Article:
3 Ways Paycom Software Keeps Beating Expectations

Paycom Software (NYSE: PAYC) just turned in another fantastic quarter. The workforce management and payroll software provider has made a habit of setting high expectations, then exceeding them, and its first-quarter results were simply more of the same. Here's a rundown of three key areas where the company continued to outperform.

Revenue growth remained strong

Paycom's top-line growth continued at a sizzling rate in the first quarter, increasing 33% to $119.5 million -- Paycom's first-ever $100 million quarter. This was especially noteworthy given that last year, first-quarter revenue grew a whopping 63% from a surge of new clients seeking to ensure compliance with the Affordable Care Act. Even on top of that boosted base, the company managed to come in comfortably above its own long-term target of 30% annual revenue growth.

Image source: Paycom Software.

As far as expectations go, Paycom handily beat the average analyst estimate for revenue of $115.8 million. Even better, the company also exceeded the high end of its own guidance by $3 million.

These strong results prompted the company to raise its full-year 2017 revenue guidance to a range of $426 million to $428 million, which represents 30% annual growth at the midpoint.While that's less than the incredible 47% top-line gain the company achieved in 2016, it's still the kind of growth that should keep investors more than satisfied.

Stronger than expected margins, too

Paycom has done an excellent job increasing its operating profitability over the past several years, growing its adjusted EBITDA margin from 16.7% in 2012 to nearly 29% in 2016. And management says it's not done yet -- with a long-term margin target of 30% to 33%.

However, in an effort to maximize its revenue growth this year, Paycom has decided to sacrifice margins a bit, by making substantial 2017 investments in its salesforce, marketing, and R&D. And though Paycom expects these bets to pay off in the form of client wins, the additional costs will naturally drive margins lower. As a result, Paycom's initial 2017 guidance called for its adjusted EBITDA margin to fall nearly 2 percentage points to 27%.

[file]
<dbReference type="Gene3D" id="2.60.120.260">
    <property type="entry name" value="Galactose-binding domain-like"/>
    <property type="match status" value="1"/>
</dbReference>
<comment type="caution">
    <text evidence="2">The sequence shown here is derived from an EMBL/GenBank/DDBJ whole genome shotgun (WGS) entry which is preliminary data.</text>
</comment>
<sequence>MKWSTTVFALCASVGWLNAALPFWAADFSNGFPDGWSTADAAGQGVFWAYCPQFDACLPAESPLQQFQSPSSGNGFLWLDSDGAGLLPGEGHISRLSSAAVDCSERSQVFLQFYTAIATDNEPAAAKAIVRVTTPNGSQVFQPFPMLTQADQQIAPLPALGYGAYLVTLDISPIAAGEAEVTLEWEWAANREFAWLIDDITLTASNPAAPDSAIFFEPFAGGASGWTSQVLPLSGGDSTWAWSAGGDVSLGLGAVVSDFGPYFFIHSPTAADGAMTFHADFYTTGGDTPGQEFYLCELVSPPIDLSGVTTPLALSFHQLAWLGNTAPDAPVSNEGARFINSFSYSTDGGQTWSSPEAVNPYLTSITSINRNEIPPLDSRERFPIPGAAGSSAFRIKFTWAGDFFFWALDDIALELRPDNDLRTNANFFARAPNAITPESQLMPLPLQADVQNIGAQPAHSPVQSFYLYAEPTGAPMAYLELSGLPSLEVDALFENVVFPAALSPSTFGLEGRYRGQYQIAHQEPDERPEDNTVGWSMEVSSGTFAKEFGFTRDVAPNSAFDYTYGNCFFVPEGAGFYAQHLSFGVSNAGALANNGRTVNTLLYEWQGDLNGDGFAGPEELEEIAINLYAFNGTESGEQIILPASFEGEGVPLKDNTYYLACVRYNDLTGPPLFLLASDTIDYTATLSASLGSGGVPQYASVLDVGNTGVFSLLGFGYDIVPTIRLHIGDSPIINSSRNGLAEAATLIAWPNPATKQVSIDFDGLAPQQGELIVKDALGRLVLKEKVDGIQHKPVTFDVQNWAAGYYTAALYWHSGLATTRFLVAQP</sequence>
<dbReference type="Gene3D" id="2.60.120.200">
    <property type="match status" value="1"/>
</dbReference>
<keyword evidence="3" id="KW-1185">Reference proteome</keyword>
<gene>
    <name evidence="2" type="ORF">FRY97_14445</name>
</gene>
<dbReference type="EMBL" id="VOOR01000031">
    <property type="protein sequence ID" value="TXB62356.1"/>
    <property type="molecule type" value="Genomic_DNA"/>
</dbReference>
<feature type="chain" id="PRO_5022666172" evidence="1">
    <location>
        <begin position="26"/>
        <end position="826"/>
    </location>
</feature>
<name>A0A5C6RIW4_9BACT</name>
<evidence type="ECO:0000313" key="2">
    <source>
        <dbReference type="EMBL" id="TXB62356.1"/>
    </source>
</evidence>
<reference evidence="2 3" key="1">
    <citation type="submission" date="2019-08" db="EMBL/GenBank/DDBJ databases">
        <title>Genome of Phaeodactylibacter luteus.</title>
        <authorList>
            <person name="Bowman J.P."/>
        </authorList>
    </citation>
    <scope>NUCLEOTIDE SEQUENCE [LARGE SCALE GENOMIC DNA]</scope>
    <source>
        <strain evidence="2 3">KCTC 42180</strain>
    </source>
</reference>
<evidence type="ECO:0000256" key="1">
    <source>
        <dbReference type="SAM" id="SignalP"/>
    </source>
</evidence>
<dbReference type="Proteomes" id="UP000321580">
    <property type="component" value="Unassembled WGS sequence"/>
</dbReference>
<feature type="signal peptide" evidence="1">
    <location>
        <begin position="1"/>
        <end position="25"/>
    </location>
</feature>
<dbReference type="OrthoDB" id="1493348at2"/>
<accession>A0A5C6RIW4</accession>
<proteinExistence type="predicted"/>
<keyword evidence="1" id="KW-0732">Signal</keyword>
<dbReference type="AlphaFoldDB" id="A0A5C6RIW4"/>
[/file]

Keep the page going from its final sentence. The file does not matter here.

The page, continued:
Instead, the company's first-quarter adjusted EBITDA margin actually expanded to 39%, compared to 37% last year. Though expenses will continue to increase throughout the year, the company raised its full-year adjusted EBITDA guidance to a range of $117 million to $119 million, which represents an adjusted EBITDA margin of 28% at the midpoint. That newly revised margin guidance is less than a full percentage point lower than the record margin achieved last year. If this is what a so-called "investment year" looks like, sign me up.

Winning beyond its niche

While Paycom primarily targets companies with between 50 and 2,000 employees, it has been steadily adding customers that exceed that top number over the past couple of years. This quarter was no exception, as CEO Chad Richison mentioned three new clients that each employ between 2,000 and 6,700 workers.

The beauty of new clients like these is that Paycom's licensing agreements generally include a per-employee fee, making larger clients more lucrative over the long term -- especially when you consider Paycom's industry-leading retention rates. Paycom's continued traction with bigger companies provides growing proof that its cloud-based software solution may be increasingly able to compete --and win --against some of its larger competitors' offerings.

PAYC data by YCharts.

Currently trading at an all-time high, at a forward price-to-earnings ratio of nearly 60, Paycom's stock remains quite steep. Yet even with the high expectations baked into the current share price, there's very little to criticize in these results. If you're looking for a boringly consistent overachiever to add to your portfolio, Paycom is an ideal candidate -- but maybe one that ought to be bought on a pullback.

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Andy Gould owns shares of Paycom Software. Andy Gould has the following options: short May 2017 $50 puts on Paycom Software. The Motley Fool owns shares of and recommends Paycom Software. The Motley Fool has a disclosure policy.